In March, the Times revealed that a number of advertisements were appearing on YouTube videos promoting extremist, hateful and inappropriate content, which led many companies to pull their ads from the website. Audi, L'Oreal and the UK government, among others, all removed ads in light of the findings. But, in today's announcement, YouTube said that "many" advertisers have returned to the website after lengthy discussions and the addition of new controls.
Among the changes are additional details regarding what kinds of content advertisers would and would not like to be attached to. YouTube is also now taking a harder line against hateful content, inappropriate usage of family entertainment characters as well as incendiary and demeaning content. Additionally, YouTube announced a new course in their Creator Academy to help creators make content that's appealing to advertisers.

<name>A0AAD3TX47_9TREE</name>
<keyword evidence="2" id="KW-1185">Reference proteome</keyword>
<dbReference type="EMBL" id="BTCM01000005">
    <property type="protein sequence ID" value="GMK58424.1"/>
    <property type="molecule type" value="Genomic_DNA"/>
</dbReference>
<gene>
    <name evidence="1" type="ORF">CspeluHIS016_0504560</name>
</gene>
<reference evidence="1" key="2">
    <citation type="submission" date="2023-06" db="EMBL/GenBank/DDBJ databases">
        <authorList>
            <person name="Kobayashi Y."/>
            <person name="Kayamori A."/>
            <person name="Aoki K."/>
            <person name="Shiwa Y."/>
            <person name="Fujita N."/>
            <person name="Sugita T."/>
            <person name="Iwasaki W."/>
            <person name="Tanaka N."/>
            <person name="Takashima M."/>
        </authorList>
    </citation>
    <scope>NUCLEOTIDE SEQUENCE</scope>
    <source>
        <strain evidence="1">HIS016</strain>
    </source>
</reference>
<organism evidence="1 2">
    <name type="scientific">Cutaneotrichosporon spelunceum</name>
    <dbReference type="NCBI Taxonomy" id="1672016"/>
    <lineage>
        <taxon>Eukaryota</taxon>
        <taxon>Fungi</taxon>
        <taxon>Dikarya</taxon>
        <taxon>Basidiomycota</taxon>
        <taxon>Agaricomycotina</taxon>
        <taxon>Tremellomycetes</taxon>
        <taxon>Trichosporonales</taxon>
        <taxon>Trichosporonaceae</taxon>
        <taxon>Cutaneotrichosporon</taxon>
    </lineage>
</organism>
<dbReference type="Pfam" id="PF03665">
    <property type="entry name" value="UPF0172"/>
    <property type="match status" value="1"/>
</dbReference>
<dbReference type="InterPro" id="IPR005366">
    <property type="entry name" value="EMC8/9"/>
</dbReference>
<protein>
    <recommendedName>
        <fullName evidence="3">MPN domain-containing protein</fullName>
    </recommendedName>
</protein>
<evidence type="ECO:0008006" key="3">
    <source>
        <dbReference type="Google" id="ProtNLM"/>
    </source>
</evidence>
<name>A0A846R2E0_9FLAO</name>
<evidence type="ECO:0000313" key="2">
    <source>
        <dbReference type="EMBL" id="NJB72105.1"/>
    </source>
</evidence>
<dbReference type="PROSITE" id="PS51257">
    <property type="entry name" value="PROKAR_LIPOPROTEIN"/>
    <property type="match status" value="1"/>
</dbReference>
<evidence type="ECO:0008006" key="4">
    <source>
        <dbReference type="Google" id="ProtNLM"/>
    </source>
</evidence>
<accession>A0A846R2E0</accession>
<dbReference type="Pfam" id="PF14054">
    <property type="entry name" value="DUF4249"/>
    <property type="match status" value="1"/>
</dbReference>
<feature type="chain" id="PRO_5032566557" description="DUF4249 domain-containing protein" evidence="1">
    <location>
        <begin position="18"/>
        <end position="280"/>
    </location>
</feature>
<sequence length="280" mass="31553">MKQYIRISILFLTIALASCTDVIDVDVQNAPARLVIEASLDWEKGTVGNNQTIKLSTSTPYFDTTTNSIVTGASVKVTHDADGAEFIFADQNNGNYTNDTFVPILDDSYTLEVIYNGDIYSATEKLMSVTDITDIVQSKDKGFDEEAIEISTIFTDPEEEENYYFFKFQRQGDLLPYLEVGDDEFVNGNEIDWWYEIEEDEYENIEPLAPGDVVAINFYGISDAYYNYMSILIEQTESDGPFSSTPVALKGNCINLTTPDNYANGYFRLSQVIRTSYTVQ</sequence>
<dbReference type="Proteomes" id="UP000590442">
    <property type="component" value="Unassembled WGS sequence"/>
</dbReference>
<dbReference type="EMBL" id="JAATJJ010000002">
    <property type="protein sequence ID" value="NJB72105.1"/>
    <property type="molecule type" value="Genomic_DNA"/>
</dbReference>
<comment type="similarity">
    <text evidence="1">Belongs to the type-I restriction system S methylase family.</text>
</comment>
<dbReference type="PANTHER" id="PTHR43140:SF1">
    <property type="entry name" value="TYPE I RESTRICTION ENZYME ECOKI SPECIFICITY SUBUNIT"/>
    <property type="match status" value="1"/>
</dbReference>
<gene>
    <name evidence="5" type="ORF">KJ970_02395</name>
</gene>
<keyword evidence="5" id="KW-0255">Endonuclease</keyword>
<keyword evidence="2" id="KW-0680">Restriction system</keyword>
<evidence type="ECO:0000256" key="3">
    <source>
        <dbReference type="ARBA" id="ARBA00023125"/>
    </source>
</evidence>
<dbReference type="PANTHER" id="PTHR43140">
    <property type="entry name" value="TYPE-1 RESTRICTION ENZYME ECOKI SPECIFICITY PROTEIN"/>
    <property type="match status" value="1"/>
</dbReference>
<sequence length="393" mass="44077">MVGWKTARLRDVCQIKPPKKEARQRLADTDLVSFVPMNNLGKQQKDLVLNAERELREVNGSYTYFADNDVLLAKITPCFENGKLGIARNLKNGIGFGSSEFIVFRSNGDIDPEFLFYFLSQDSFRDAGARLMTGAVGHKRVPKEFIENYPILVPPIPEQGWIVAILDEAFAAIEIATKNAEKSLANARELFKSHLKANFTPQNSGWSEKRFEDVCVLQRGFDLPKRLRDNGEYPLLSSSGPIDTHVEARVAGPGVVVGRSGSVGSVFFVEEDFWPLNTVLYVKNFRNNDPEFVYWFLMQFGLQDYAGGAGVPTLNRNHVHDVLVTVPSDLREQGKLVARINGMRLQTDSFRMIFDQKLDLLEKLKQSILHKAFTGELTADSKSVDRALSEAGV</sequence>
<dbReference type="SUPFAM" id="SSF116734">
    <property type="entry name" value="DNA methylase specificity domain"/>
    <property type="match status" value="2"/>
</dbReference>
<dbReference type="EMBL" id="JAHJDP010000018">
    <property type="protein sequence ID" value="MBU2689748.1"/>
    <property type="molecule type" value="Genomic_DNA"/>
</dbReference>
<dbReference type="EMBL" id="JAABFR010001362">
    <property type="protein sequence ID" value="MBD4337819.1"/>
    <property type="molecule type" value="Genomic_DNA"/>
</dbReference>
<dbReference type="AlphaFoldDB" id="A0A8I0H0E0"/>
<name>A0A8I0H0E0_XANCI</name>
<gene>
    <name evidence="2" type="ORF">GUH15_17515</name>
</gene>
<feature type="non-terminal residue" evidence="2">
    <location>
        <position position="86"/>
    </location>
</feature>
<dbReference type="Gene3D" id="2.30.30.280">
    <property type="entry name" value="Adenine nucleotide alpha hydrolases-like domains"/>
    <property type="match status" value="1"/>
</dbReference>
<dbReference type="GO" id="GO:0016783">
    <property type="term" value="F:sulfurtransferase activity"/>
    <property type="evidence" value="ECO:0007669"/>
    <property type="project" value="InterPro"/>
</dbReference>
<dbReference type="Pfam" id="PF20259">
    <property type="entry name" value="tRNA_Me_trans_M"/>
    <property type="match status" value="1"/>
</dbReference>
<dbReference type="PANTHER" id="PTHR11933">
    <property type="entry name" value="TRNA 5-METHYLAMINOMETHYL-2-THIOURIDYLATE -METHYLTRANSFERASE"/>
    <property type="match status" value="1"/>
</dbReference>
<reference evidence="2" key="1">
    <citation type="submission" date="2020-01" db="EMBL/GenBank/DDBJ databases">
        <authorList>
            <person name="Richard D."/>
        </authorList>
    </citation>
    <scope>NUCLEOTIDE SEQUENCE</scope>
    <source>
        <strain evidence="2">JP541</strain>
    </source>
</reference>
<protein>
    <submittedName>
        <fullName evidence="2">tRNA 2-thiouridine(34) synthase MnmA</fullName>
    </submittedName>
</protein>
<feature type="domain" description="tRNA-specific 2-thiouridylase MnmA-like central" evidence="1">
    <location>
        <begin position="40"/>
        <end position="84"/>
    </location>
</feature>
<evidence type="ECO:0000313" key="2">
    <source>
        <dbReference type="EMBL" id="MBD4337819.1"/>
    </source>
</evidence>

The company notes that any video that complies with their terms of service can be posted to YouTube, but videos not conforming to the new advertising guidelines won't be eligible to earn revenue through ads. So, if you want to be awful on YouTube, you're going to have to do it for free.